Are you interested in increasing your company's profit margin by 5 percent? A new study suggests that going international may be the way to do it.
The study, which was commissioned by HSBC Bank USA and carried out by the Economist Intelligence Unit, looked at globally oriented companies in the Southeast over the past six years. It found that these companies enjoyed profit margins of slightly more than 5 percentage points above those of their more domestically oriented peers.
The report also said that the performance of companies with low levels of internationalization fluctuated wildly: They dipped into the red in 2008 and 2009 before profitability returned in 2010-2012. By contrast, the companies that embraced global markets had much more stable profits that rose gradually and then nearly doubled in 2012.
Between 2007 and 2012, the more international companies had a profit margin of 3.5 percent, while their less internationalized peers were unprofitable, showing a -1.5 percent profit margin.
What's more, it didn't matter what sector the Southeast companies were engaged in -- consumer goods, information and communications technologies, healthcare and industrials all showed a relationship between higher profits and greater globalization. The same pattern held true, with few excep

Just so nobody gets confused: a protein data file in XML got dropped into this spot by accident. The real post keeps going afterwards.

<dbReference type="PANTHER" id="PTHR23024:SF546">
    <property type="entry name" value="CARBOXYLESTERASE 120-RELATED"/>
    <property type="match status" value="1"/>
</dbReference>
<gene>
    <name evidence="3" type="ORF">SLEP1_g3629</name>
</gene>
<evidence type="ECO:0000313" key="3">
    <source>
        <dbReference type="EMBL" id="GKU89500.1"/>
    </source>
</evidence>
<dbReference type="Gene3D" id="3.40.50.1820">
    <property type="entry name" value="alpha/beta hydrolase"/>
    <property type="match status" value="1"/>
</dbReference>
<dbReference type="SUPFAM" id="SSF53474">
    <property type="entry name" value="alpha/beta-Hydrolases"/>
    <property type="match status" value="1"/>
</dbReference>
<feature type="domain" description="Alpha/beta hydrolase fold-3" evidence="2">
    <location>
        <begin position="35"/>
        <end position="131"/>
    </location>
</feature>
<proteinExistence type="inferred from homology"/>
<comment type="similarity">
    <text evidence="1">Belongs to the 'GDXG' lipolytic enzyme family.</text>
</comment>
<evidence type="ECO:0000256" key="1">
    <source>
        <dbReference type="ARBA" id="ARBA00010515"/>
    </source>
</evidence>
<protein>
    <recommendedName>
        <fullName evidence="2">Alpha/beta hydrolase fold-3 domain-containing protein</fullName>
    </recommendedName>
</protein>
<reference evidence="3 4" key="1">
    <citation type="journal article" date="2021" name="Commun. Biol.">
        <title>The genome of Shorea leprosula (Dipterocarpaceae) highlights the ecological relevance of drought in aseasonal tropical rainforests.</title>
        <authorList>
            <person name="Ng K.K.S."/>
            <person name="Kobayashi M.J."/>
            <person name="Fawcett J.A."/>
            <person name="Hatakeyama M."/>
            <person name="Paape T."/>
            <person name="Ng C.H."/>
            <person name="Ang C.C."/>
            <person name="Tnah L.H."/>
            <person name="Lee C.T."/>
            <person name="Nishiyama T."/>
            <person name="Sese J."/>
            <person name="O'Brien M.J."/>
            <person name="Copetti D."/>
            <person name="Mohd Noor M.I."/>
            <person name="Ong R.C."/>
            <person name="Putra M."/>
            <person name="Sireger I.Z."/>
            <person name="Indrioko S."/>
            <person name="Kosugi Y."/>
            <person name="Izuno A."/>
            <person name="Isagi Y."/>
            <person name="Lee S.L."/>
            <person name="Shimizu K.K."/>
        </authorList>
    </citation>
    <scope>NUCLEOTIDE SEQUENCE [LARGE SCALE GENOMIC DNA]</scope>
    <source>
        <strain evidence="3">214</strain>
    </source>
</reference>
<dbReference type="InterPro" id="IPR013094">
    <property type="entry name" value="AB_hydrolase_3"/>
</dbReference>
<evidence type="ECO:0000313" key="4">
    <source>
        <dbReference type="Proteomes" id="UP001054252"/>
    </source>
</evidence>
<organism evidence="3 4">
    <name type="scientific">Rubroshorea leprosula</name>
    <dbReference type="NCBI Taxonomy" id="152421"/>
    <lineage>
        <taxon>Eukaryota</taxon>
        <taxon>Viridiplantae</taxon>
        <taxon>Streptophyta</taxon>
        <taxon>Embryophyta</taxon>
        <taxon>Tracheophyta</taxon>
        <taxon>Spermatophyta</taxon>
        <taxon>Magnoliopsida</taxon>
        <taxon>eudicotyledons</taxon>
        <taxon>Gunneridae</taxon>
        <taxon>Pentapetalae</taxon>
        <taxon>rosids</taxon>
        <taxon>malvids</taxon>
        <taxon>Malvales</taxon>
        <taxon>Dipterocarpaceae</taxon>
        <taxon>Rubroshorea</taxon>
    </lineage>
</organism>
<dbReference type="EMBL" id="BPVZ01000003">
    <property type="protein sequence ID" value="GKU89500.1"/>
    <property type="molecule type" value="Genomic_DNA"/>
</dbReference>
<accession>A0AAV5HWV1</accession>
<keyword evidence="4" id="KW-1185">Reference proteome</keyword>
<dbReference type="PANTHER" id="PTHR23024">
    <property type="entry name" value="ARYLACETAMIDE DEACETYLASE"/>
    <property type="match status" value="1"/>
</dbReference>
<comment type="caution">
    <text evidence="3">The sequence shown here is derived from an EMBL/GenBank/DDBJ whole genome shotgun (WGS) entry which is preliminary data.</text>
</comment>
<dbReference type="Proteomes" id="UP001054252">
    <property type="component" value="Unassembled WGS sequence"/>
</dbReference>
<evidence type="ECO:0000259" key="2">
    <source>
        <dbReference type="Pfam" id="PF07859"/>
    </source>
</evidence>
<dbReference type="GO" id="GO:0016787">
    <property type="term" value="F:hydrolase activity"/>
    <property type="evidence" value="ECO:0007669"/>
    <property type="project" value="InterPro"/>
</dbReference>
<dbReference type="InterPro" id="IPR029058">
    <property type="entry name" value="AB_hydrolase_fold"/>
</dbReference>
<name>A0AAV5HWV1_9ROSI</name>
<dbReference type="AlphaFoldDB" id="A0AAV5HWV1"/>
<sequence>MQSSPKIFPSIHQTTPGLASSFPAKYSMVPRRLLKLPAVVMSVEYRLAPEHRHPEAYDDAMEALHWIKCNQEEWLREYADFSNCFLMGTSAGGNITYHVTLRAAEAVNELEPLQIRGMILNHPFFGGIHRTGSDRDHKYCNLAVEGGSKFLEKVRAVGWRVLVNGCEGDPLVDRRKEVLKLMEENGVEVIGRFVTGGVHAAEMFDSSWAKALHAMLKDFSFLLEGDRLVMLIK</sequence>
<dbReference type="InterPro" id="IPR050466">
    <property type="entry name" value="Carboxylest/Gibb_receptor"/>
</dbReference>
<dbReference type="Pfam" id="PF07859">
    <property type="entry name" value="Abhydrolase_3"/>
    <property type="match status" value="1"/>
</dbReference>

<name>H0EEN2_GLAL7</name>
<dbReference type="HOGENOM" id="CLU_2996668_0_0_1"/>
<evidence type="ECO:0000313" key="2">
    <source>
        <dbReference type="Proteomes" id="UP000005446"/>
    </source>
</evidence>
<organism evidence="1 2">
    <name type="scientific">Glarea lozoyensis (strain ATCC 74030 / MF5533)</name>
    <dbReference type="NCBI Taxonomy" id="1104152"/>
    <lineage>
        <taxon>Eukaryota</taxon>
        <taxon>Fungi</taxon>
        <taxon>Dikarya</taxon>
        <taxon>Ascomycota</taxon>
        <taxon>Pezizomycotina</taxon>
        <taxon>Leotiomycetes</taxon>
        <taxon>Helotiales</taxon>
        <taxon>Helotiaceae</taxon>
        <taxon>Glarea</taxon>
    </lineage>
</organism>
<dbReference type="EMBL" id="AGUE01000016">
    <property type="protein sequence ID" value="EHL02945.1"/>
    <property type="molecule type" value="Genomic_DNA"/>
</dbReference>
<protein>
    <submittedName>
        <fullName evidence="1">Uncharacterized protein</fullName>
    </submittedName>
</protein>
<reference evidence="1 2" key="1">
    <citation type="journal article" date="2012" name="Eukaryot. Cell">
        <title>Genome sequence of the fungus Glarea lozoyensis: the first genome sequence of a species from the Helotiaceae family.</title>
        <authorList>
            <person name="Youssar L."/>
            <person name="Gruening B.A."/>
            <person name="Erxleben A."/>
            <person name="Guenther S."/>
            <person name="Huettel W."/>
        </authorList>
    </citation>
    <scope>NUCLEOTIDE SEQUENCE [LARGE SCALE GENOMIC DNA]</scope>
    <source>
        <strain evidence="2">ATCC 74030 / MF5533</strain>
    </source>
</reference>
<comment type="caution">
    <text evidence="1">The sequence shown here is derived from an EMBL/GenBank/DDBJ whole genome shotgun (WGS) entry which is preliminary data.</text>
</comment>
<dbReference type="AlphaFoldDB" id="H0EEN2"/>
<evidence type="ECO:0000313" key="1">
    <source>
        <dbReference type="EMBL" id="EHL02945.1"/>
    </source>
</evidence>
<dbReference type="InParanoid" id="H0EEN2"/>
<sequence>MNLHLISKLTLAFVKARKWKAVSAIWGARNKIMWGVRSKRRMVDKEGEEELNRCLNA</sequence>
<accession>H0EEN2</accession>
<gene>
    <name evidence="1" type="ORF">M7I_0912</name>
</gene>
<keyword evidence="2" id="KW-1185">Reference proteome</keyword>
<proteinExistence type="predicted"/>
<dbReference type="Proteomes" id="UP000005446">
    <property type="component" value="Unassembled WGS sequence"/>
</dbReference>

tions, in a national analysis of 259 companies.
"Greater global exposure over the rocky recessional years may have made more international firms more resilient,'' said the study.
Nationwide, the average company studied had 44percent of its sites and 23.9 percent of its employees based outside the United States and earned just over 32 percent of its revenue from international sources.
In the Southeast, which includes Florida, Georgia, North Carolina and South Carolina, the average company analyzed earned just 25percent of its revenue abroad.
Nearly 15 percent of all jobs in Florida were tied to the international sector in 2010, according to the U.S. Trade Representative's Office. In the Southeast, the runner-up was South Carolina with 7.8 percent of its jobs linked to international business.
But when it came to internationally oriented manufacturing jobs, South Carolina led the way, with 28.8 percent of its jobs attributed to this sector. In Florida, just 1.8 percent of manufacturing jobs were tied to exports.